Frank’s pick-and-roll past spells possibilities for Pistons
Nov. 7, 2008 will be remembered in Pistons lore as the debut of Allen Iverson. It came in that season’s fifth game, at New Jersey, and resulted in their first loss of the season. But the significance of the night has now shifted for the Pistons. On the other sideline, Lawrence Frank was Nets coach. And in that game, Frank’s point guard, Devin Harris, scored 38 points. He shot 9 of 15 from the field, but 20 of 24 at the foul line, getting into the paint at will by slicing through the Pistons’ defense on one pick-and-roll play after another.
Iverson has moved on, as has Harris, and Frank, of course, is now coaching the Pistons.
And the pick-and-roll, which was never a staple of John Kuester’s offense, will be used to full effect this season, whether by Rodney Stuckey, Will Bynum, Ben Gordon or Brandon Knight, all of them confident that Frank’s system plays to their strengths.
When I asked Stuckey over the weekend if he agreed with the feedback he’d gotten from Bynum and Gordon that Frank’s system would especially benefit perimeter players, he said, “Absolutely. The system that we’re doing now, it’s a lot of pick and rolls, a lot of chances to take your man off the dribble, which is good for us. I think we’ll be excited once the season comes around.”
“It’s very important,” Frank said of the place the pick and roll holds in his playbook. “Not just one single – multiple. It’s a way to get the defense to break down, it’s a way to exploit rotations. It’s the hardest thing to guard in our league if run properly and (holds) the ability to counter any defense, whether a team is showing or blitzing or pushing you baseline. You have to have a response – the precise passing, how to throw a pocket pass, the reads you need to make.”
“There’s great spacing in the system,” Gordon said. “A lot of pick-and-roll plays. He has a lot of counters. We try to prepare for really good defenses. Most times, you’re not going to get that first shot or even that second shot. Some of the things we’ve seen early in training camp is his attention to detail, execution and his counters on the offensive end. If we’re able to stick to the game plan and execute, we’ll have a shot.”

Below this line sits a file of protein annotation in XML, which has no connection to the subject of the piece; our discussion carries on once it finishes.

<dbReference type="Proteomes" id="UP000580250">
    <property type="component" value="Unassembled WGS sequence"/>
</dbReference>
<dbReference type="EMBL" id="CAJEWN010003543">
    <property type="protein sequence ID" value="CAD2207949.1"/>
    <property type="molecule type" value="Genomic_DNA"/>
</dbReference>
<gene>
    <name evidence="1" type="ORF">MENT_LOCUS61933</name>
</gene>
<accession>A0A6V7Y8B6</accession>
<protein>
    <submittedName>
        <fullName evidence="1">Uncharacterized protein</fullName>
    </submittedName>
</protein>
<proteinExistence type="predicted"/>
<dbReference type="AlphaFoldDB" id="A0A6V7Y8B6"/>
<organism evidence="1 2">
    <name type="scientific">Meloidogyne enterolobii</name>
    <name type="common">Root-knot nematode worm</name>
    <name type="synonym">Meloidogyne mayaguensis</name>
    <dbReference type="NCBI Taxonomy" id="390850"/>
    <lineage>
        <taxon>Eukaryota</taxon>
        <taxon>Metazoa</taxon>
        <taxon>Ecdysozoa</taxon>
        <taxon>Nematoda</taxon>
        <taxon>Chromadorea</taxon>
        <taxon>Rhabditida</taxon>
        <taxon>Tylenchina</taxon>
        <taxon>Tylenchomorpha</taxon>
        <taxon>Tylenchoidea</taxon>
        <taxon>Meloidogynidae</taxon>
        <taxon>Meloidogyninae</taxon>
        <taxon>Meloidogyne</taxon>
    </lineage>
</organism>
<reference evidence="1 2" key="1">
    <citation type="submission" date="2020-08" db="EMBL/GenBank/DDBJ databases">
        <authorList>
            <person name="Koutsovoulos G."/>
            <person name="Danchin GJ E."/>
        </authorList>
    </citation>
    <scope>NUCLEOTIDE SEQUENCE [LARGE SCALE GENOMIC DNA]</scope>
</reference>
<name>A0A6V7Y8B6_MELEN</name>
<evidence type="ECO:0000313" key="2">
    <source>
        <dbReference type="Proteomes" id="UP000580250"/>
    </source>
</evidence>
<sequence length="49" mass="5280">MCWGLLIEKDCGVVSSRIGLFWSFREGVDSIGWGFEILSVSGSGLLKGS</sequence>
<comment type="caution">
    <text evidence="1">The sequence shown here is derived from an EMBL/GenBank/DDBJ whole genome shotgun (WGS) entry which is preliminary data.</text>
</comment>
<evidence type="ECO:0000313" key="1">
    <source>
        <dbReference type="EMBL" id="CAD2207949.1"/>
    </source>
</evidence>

Knight, in his preseason debut and throughout camp, has exhibited the quickness, vision and decisiveness to exploit slight gaps in a pick-and-roll defense, as Bynum has in the past. Gordon used pick-and-roll plays, he said, to great effect under Scott Skiles with Chicago. Stuckey’s strength and speed, Frank believes, should make him a significant weapon to get into the lane.
“He’s just an attacker,” Frank said, turning aside the question of whether Stuckey would spend more time at point guard or shooting guard. “I would say if you watch Miami play, who’s the point guard? Well, you may say (Mario) Chalmers by introductions, but (Dwyane) Wade and (LeBron) James handle the ball more. … He’s an attacker. We want him to live in the paint, want him to get to the free-throw line. Defensively, we think he can be an elite defender. We want him to show all those gifts.”
Stucker and the rest of the backcourt believe Frank’s system is the one that will allow them to do so.